To the north of the mountain range Esja lies Hvalfjörður (Whale Fjord), a long, narrow fjord that carves its way into south-western Iceland. I wanted to get to the head of the fjord, for two reasons: the waterfall Glymur, and the island of Geirshólmi. I got a lucky lift with a young Austrian man who had no fixed schedule and thought Glymur sounded interesting. After driving the 35km to the end of the fjord, we set off on foot together on the two-hour return walk to Glymur, Iceland’s highest waterfall at 198m. And the waterfall did not disappoint; spilling over the end of a terrifying gorge that climbed suddenly from the gentle valley floor, the fall disappeared out of sight into the depths of the chasm. Seagulls flew around, below me in the gorge as often as above, and when I dared to peak over the crumbling edge I could see gull chicks in nests below me. It was exhilarating, impressive, terrifying, and well worth the walk.
Back at the fjord Geirshólmi poked its tiny cliffs out of the water, silhouetted by the sinking sun. On this islet, 50m across and only slightly longer, between 80 and 200 outlaws lived for a time, according to the Saga of Hord and the People of Holm. From the mainland the island looked far too small to accommodate so many people, but the longhouses at Hafnir and in the 871±2 museum had taught me that the medieval Icelanders could sleep a lot of people in a very small space, so I reserved judgement on the truthfulness of the story. Undeniably it was a good defensive position, surrounded by steep cliffs several metres high, and with a clear view over the fjord in every direction.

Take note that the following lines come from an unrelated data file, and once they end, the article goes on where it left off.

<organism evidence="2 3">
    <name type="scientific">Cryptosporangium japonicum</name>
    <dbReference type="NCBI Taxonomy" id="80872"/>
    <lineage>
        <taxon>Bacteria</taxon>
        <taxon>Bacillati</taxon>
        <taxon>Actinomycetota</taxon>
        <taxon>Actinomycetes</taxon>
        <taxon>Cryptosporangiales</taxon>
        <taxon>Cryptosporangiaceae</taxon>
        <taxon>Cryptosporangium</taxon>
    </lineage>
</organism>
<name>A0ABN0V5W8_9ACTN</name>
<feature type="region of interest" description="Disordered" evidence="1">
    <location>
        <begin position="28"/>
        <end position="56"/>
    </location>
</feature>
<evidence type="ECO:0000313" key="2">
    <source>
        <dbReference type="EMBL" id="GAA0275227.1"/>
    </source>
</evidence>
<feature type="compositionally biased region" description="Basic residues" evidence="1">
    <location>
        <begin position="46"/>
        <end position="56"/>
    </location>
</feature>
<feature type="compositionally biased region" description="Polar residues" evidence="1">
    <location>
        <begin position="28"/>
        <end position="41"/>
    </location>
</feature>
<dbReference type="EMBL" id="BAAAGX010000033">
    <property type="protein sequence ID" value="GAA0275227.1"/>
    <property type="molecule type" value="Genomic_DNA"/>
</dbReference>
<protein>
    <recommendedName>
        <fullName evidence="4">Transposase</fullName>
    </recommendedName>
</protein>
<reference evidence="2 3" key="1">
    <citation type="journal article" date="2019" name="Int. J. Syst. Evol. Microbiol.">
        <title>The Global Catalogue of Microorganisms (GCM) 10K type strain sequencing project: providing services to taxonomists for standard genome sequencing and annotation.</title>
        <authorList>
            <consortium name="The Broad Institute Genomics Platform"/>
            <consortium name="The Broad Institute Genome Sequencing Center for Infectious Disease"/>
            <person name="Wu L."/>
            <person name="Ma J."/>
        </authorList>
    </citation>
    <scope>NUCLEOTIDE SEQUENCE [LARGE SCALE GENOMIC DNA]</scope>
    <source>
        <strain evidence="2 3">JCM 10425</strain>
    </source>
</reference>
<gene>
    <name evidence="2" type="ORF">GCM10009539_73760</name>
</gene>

It is no wonder the local farmers found the outlaws difficult to deal with, when it was impossible for them to retaliate for all the cows, sheep, and pigs they had stolen. In the end though the stronghold was self-defeating. The outlaws got so bored sitting on their rock that they allowed themselves to be duped into coming ashore with a promise of an amnesty, where every last one of them was killed. The hero, Hord, was the last to leave, and his wife stayed behind with her two sons. When he didn’t return she set out to swim ashore with the children, escaping just before the vengeful farmers turned up to complete the job by killing Hord’s sons.
Hvalfjörður and Esja are both beautiful places in their own right, with excellent walking and rewarding views. There is, however, something extra special about the area when you know that this peaceful mountain valley, or that apparently insignificant little rock out in the fjord were the central sites of such dramatic events. Even if you dismiss the stories as entirely fictional, the landscape still has something to say. For when you then read the story again you can imagine the events in their natural setting, as the original saga audience would have done, and you become a part of that thousand-year old tradition. And there is after all nothing in the landscape to say they didn’t happen…